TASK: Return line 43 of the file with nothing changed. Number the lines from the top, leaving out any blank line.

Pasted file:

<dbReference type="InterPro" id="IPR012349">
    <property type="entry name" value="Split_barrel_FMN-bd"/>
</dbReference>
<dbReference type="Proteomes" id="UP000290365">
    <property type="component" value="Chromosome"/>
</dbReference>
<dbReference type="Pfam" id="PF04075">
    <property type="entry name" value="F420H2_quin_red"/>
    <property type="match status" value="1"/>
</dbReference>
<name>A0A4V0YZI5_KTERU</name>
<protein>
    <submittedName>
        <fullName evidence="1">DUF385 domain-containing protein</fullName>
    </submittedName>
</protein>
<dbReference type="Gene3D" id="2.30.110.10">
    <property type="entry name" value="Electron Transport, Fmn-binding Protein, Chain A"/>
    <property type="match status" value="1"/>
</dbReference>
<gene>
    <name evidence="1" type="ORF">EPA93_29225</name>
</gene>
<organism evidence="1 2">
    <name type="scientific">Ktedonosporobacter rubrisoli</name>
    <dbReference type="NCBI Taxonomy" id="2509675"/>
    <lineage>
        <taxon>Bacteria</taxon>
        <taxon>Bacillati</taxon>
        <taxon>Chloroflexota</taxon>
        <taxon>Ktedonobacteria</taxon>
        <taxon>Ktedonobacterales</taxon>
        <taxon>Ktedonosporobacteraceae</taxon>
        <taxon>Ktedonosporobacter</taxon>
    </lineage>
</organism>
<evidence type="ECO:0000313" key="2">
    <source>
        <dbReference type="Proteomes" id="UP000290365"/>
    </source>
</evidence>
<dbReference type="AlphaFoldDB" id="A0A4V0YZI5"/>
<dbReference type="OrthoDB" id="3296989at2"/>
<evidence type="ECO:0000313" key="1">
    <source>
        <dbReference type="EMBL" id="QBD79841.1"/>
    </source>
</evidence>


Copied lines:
<dbReference type="OrthoDB" id="3296989at2"/>